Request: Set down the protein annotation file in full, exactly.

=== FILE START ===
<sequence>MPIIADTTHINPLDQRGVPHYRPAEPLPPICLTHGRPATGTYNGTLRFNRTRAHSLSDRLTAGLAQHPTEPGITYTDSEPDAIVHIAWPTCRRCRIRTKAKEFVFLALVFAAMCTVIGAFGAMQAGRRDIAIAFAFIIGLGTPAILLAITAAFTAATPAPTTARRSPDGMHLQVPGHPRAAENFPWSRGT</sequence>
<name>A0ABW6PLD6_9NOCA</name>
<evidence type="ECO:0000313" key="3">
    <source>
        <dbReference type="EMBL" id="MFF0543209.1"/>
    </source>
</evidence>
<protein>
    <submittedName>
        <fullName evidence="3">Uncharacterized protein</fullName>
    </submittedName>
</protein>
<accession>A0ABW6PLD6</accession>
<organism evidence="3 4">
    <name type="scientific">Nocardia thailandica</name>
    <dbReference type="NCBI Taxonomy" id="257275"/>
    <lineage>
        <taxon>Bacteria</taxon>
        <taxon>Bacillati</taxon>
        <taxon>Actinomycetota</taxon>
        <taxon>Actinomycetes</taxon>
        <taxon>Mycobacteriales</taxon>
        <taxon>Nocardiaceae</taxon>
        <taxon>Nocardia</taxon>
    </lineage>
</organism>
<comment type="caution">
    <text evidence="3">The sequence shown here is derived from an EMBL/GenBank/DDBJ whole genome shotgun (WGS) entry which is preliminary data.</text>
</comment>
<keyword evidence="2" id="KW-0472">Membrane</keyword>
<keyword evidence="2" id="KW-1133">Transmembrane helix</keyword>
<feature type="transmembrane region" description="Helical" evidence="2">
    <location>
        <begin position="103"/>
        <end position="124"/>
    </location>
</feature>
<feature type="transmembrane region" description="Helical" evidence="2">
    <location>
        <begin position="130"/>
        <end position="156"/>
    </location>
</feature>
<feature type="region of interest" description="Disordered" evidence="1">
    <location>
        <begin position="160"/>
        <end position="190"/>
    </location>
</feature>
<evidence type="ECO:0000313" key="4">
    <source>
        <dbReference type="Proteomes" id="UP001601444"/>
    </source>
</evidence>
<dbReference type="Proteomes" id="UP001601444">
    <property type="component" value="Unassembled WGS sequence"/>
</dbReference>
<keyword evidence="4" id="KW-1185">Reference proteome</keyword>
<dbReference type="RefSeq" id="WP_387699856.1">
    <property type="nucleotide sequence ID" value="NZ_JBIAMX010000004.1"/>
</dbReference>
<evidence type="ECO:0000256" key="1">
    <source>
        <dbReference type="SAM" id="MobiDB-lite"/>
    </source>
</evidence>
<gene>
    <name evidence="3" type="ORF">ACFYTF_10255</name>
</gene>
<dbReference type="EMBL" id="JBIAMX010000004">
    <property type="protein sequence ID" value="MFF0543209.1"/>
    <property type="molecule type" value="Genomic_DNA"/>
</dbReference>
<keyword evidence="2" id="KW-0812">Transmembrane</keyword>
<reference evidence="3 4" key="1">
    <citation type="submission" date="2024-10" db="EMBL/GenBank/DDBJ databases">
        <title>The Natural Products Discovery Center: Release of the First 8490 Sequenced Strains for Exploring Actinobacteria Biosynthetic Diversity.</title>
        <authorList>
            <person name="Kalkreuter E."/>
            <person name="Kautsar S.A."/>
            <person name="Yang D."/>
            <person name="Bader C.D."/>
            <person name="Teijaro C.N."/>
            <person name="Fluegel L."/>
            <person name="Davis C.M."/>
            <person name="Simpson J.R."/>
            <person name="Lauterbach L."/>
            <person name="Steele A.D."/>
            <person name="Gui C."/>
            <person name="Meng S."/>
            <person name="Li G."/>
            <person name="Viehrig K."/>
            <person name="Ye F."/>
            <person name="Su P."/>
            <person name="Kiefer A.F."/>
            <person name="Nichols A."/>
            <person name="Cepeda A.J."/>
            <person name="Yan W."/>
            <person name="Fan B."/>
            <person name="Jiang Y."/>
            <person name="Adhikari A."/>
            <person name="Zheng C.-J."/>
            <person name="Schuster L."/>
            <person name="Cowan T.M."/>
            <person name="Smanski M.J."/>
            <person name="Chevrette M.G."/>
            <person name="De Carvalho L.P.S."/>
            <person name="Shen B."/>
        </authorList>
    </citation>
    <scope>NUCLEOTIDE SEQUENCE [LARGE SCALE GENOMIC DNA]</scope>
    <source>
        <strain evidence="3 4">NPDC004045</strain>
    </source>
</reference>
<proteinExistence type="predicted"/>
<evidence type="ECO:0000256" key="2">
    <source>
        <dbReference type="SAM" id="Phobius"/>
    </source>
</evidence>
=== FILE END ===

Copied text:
<sequence>MPIIADTTHINPLDQRGVPHYRPAEPLPPICLTHGRPATGTYNGTLRFNRTRAHSLSDRLTAGLAQHPTEPGITYTDSEPDAIVHIAWPTCRRCRIRTKAKEFVFLALVFAAMCTVIGAFGAMQAGRRDIAIAFAFIIGLGTPAILLAITAAFTAATPAPTTARRSPDGMHLQVPGHPRAAENFPWSRGT</sequence>
<name>A0ABW6PLD6_9NOCA</name>
<evidence type="ECO:0000313" key="3">
    <source>
        <dbReference type="EMBL" id="MFF0543209.1"/>
    </source>
</evidence>
<protein>
    <submittedName>
        <fullName evidence="3">Uncharacterized protein</fullName>
    </submittedName>
</protein>
<accession>A0ABW6PLD6</accession>
<organism evidence="3 4">
    <name type="scientific">Nocardia thailandica</name>
    <dbReference type="NCBI Taxonomy" id="257275"/>
    <lineage>
        <taxon>Bacteria</taxon>
        <taxon>Bacillati</taxon>
        <taxon>Actinomycetota</taxon>
        <taxon>Actinomycetes</taxon>
        <taxon>Mycobacteriales</taxon>
        <taxon>Nocardiaceae</taxon>
        <taxon>Nocardia</taxon>
    </lineage>
</organism>
<comment type="caution">
    <text evidence="3">The sequence shown here is derived from an EMBL/GenBank/DDBJ whole genome shotgun (WGS) entry which is preliminary data.</text>
</comment>
<keyword evidence="2" id="KW-0472">Membrane</keyword>
<keyword evidence="2" id="KW-1133">Transmembrane helix</keyword>
<feature type="transmembrane region" description="Helical" evidence="2">
    <location>
        <begin position="103"/>
        <end position="124"/>
    </location>
</feature>
<feature type="transmembrane region" description="Helical" evidence="2">
    <location>
        <begin position="130"/>
        <end position="156"/>
    </location>
</feature>
<feature type="region of interest" description="Disordered" evidence="1">
    <location>
        <begin position="160"/>
        <end position="190"/>
    </location>
</feature>
<evidence type="ECO:0000313" key="4">
    <source>
        <dbReference type="Proteomes" id="UP001601444"/>
    </source>
</evidence>
<dbReference type="Proteomes" id="UP001601444">
    <property type="component" value="Unassembled WGS sequence"/>
</dbReference>
<keyword evidence="4" id="KW-1185">Reference proteome</keyword>
<dbReference type="RefSeq" id="WP_387699856.1">
    <property type="nucleotide sequence ID" value="NZ_JBIAMX010000004.1"/>
</dbReference>
<evidence type="ECO:0000256" key="1">
    <source>
        <dbReference type="SAM" id="MobiDB-lite"/>
    </source>
</evidence>
<gene>
    <name evidence="3" type="ORF">ACFYTF_10255</name>
</gene>
<dbReference type="EMBL" id="JBIAMX010000004">
    <property type="protein sequence ID" value="MFF0543209.1"/>
    <property type="molecule type" value="Genomic_DNA"/>
</dbReference>
<keyword evidence="2" id="KW-0812">Transmembrane</keyword>
<reference evidence="3 4" key="1">
    <citation type="submission" date="2024-10" db="EMBL/GenBank/DDBJ databases">
        <title>The Natural Products Discovery Center: Release of the First 8490 Sequenced Strains for Exploring Actinobacteria Biosynthetic Diversity.</title>
        <authorList>
            <person name="Kalkreuter E."/>
            <person name="Kautsar S.A."/>
            <person name="Yang D."/>
            <person name="Bader C.D."/>
            <person name="Teijaro C.N."/>
            <person name="Fluegel L."/>
            <person name="Davis C.M."/>
            <person name="Simpson J.R."/>
            <person name="Lauterbach L."/>
            <person name="Steele A.D."/>
            <person name="Gui C."/>
            <person name="Meng S."/>
            <person name="Li G."/>
            <person name="Viehrig K."/>
            <person name="Ye F."/>
            <person name="Su P."/>
            <person name="Kiefer A.F."/>
            <person name="Nichols A."/>
            <person name="Cepeda A.J."/>
            <person name="Yan W."/>
            <person name="Fan B."/>
            <person name="Jiang Y."/>
            <person name="Adhikari A."/>
            <person name="Zheng C.-J."/>
            <person name="Schuster L."/>
            <person name="Cowan T.M."/>
            <person name="Smanski M.J."/>
            <person name="Chevrette M.G."/>
            <person name="De Carvalho L.P.S."/>
            <person name="Shen B."/>
        </authorList>
    </citation>
    <scope>NUCLEOTIDE SEQUENCE [LARGE SCALE GENOMIC DNA]</scope>
    <source>
        <strain evidence="3 4">NPDC004045</strain>
    </source>
</reference>
<proteinExistence type="predicted"/>
<evidence type="ECO:0000256" key="2">
    <source>
        <dbReference type="SAM" id="Phobius"/>
    </source>
</evidence>